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Analytical Chemistry

Cryo-electron Microscopy Breaks The Crystal Ceiling

Technique appears ready to challenge X-ray crystallography as the king of protein structure determination

by Erika Gebel Berg
November 9, 2015 | A version of this story appeared in Volume 93, Issue 44

Composite image of the protein β-galactosidase.
Credit: Sriram Subramaniam/NCI
This composite image of the protein β-galactosidase shows how cryo-EM has progressed over the years, from the indistinct blobs once obtained with the technique (left) to the nearly 2-Å-resolution structures possible today (right).

The king and queen of protein structure determination have, for years, been X-ray crystallography and nuclear magnetic resonance spectroscopy. But now there’s a challenger to the throne. This upstart is cryo-electron microscopy (EM).

Cryo-EM’s ability to tackle samples that can’t be crystallized has allowed it to provide structures that the reigning methods have been slow to crack. Meanwhile, the march toward ever-more-powerful computing has edged this technique closer to atomic resolution, producing detailed structures that reveal every nook and cranny of a molecule. Within just the past three years, improvements in electron detector technology have yielded an explosion of high-resolution structures. As cryo-EM comes into its own, it is guiding drug development, revealing surprising protein interactions, and more.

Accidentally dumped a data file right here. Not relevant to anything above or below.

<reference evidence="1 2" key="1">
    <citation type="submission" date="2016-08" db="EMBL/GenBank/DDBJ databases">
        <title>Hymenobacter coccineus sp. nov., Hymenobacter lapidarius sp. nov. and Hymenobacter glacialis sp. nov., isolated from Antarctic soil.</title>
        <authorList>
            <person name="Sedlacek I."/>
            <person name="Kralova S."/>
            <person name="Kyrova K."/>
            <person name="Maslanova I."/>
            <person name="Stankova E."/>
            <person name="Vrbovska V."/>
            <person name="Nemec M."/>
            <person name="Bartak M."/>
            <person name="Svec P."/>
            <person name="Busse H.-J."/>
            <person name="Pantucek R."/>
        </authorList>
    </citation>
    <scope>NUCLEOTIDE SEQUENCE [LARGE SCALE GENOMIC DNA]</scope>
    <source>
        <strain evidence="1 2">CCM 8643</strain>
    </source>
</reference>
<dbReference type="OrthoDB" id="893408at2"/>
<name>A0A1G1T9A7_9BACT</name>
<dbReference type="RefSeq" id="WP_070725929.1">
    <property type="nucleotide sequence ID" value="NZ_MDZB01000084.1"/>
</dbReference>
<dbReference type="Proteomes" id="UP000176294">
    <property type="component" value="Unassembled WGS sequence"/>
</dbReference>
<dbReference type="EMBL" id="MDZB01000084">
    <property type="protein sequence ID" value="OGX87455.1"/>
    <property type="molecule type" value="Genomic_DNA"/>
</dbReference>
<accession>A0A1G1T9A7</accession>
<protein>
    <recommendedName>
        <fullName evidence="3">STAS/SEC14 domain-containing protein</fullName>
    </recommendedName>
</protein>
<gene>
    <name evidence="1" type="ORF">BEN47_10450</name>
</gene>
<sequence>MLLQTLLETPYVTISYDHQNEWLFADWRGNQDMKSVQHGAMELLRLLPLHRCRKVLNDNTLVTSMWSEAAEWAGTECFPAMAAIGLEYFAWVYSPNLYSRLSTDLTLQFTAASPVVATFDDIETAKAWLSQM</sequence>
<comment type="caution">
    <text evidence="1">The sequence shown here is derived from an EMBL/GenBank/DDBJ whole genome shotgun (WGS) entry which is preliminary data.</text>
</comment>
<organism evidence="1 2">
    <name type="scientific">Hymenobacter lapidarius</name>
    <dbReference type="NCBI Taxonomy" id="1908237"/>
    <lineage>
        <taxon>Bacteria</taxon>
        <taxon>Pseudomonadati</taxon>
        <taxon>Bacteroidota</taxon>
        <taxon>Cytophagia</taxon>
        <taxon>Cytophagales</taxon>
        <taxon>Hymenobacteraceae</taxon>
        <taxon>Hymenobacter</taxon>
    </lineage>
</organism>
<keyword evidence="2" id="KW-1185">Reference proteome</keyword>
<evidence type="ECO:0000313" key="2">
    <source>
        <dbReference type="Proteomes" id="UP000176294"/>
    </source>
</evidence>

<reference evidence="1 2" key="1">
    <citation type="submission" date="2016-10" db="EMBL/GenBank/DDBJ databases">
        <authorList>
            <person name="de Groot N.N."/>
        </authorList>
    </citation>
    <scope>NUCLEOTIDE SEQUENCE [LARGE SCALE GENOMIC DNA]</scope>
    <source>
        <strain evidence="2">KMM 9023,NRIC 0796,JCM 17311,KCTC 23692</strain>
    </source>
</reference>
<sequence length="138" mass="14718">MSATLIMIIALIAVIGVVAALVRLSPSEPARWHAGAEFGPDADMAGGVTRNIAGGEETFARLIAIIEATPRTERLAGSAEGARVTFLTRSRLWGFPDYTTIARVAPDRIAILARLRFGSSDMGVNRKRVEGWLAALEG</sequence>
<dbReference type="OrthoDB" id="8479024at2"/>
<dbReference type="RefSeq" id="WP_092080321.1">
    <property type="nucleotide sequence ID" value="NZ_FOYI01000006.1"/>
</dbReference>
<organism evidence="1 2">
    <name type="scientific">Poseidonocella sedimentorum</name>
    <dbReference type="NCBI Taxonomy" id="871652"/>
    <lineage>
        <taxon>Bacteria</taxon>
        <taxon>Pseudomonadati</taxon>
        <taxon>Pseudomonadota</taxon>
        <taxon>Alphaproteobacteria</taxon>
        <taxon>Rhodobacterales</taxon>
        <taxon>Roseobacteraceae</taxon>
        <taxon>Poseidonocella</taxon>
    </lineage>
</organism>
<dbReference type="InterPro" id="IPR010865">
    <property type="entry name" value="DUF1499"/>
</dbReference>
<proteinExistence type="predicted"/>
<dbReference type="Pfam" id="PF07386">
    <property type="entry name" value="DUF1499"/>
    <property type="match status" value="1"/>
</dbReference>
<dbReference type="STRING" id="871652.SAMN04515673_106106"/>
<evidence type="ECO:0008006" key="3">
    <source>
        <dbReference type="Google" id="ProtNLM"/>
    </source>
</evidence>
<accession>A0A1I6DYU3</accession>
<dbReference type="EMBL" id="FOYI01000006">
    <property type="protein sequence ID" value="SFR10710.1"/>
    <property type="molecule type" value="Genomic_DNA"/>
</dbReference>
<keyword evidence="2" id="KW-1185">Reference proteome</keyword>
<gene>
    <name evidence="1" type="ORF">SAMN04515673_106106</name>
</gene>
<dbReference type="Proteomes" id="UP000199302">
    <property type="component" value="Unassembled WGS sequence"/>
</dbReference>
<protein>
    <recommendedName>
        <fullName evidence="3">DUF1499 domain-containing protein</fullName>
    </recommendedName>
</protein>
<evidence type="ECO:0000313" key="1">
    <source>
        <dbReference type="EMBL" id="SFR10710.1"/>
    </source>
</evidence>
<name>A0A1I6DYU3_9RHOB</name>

In standard electron microscopy, scientists shine a beam of electrons through a sample and then, on the other side, detect the electrons, which have been deflected by the material and now carry the information needed to generate an image of the sample. Because electrons have a much shorter wavelength than visible light, they can illuminate the structure of tiny objects. But the electron beam can destroy delicate molecules and tissues. “It’s intrinsically damaging,” says Sriram Subramaniam of the National Cancer Institute’s Center for Cancer Research. “The game is, ‘How do you get enough information before you damage the molecule?’ ” Using lower doses of electrons helps, but this leads to fuzzy, low-resolution images.

This is where the “cryo” part comes in. Freezing samples, typically to liquid nitrogen temperatures, protects them from the beam’s radiation, and it shields biological samples from dehydration in the electron microscope’s vacuum chamber, preserving their structural integrity. Perhaps most important for structural biology, however, cryo-EM samples don’t need to be crystallized. Not only can crystallization be difficult, or in some cases impossible, but it also may favor nonnative conformations of a biological molecule, delivering a structure that is an inaccurate representation of its arrangement in nature.

Credit: Maofu Liao, Erhu Cao, David Julius & Yifan Cheng/UCSF
Determined with cryo-EM, this ribbon structure shows a TRPV1 channel complexed with a spider toxin (purple) and a vanilloid compound (red spheres).
Image of the TRPV1 ion channel.
Credit: Maofu Liao, Erhu Cao, David Julius & Yifan Cheng/UCSF
Determined with cryo-EM, this ribbon structure shows a TRPV1 channel complexed with a spider toxin (purple) and a vanilloid compound (red spheres).